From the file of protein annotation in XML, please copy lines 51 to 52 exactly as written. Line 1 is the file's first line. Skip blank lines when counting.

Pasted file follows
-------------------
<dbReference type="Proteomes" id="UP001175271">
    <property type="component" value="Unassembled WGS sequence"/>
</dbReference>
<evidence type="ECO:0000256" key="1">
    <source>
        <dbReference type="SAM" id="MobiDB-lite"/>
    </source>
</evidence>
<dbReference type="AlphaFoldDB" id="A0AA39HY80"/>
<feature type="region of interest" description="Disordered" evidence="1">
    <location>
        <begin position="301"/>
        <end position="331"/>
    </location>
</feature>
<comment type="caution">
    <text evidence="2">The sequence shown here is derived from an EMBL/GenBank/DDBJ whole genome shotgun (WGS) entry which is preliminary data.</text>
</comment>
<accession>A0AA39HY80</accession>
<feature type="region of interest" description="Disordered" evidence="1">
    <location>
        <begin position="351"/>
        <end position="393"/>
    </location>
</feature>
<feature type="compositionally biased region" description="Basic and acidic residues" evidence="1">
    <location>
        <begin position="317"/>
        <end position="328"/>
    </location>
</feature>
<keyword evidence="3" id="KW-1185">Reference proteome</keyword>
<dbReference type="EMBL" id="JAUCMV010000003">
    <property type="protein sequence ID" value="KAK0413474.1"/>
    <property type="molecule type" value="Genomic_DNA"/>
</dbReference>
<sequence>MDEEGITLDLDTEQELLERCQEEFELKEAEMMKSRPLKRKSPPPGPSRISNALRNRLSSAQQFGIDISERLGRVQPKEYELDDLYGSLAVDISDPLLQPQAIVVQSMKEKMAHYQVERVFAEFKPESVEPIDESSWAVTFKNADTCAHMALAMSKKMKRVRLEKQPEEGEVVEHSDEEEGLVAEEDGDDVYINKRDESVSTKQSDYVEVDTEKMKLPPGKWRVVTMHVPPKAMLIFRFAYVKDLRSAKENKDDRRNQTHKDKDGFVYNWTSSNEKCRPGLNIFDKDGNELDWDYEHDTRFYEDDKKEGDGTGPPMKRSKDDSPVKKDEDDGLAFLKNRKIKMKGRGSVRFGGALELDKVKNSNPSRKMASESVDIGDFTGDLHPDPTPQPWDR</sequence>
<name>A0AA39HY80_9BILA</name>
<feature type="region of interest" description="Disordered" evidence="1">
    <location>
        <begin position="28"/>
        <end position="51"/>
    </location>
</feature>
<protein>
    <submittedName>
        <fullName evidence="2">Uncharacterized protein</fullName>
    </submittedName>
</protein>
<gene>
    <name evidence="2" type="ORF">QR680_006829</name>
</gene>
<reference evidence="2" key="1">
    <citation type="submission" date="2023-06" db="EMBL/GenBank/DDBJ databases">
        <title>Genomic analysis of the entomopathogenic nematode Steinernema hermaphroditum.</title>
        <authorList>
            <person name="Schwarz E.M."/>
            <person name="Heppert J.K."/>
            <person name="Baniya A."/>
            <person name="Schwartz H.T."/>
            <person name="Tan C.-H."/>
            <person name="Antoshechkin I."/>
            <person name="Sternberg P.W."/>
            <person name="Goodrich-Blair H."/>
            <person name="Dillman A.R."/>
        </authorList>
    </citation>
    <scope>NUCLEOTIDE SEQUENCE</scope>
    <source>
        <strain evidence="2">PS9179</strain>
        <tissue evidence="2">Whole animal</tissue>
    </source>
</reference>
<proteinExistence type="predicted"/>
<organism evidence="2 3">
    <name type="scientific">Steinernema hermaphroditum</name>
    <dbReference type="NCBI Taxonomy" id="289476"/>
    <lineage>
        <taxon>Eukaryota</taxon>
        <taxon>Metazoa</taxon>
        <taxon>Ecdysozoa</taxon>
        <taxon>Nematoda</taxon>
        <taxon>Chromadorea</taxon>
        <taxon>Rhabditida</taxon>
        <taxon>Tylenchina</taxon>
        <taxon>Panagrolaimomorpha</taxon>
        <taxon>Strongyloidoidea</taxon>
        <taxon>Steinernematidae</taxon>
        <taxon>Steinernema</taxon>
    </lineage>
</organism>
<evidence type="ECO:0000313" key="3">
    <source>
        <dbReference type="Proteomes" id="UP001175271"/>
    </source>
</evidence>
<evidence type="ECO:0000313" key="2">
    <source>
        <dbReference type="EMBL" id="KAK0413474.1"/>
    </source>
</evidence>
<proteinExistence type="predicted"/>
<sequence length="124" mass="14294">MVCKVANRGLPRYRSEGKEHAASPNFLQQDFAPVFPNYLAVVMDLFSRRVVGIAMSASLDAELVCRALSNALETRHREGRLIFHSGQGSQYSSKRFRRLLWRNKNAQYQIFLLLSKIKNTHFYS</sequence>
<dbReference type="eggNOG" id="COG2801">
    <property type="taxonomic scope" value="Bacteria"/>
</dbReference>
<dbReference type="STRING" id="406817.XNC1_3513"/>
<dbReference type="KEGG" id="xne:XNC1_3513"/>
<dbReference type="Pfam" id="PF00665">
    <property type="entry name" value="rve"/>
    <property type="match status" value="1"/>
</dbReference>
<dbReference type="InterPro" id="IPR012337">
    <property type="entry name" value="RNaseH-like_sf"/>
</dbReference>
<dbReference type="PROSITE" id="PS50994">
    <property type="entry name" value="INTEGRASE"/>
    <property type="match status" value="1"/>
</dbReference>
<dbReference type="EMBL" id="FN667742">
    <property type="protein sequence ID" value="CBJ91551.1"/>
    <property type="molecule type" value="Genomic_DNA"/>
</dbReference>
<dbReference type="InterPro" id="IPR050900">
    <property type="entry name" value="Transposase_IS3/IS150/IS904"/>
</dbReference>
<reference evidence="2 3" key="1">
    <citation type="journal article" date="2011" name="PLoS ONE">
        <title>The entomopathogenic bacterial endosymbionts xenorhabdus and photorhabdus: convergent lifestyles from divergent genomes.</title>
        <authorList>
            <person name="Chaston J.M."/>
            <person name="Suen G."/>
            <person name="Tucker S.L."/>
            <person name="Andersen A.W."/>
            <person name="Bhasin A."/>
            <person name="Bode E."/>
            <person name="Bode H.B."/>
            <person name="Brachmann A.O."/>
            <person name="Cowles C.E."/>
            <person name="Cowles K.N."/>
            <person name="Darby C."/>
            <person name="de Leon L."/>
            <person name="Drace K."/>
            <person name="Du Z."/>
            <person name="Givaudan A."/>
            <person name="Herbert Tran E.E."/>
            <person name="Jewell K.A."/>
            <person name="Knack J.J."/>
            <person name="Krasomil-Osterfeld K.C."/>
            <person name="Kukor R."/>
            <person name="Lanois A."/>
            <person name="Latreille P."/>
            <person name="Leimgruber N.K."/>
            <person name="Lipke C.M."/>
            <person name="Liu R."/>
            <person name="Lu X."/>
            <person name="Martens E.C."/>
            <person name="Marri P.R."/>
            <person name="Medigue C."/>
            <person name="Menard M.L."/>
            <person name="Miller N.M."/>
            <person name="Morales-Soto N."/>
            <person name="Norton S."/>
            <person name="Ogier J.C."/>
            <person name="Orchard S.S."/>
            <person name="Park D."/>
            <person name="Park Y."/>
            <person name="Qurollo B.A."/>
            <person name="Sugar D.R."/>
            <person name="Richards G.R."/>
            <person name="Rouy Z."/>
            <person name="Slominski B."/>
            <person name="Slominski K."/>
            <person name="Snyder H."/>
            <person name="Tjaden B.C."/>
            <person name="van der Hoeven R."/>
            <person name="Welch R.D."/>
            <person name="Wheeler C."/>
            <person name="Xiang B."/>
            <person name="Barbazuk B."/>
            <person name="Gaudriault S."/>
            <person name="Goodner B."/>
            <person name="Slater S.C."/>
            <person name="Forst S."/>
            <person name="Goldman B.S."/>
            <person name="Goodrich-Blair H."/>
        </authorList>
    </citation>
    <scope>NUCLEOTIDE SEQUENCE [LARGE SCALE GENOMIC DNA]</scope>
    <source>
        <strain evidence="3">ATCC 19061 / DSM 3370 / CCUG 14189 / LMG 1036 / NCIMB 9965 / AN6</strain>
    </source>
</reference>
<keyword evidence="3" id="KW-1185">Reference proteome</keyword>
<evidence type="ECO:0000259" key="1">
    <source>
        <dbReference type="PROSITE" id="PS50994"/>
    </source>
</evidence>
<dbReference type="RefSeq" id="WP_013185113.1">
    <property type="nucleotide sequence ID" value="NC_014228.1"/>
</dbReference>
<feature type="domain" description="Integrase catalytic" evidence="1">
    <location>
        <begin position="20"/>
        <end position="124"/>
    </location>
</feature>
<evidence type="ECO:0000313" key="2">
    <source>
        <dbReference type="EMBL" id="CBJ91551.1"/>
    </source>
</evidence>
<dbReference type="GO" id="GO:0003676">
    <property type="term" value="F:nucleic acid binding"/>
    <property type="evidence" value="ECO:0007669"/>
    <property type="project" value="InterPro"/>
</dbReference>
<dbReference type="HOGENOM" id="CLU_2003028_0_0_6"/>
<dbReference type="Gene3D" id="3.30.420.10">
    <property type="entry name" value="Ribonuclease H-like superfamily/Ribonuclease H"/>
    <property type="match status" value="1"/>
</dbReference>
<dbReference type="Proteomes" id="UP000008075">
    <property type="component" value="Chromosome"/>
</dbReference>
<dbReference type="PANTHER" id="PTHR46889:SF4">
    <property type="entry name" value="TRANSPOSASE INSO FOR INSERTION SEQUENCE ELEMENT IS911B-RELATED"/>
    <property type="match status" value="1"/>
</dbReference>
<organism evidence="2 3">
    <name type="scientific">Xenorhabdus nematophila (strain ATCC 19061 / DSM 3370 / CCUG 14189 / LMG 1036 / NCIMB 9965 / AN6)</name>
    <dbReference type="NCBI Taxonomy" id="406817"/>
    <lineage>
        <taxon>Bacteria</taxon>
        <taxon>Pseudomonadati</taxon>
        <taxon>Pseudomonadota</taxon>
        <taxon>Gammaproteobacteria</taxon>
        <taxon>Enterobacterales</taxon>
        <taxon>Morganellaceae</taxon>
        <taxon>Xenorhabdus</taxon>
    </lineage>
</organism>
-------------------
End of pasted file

    <name evidence="2" type="ORF">QR680_006829</name>
</gene>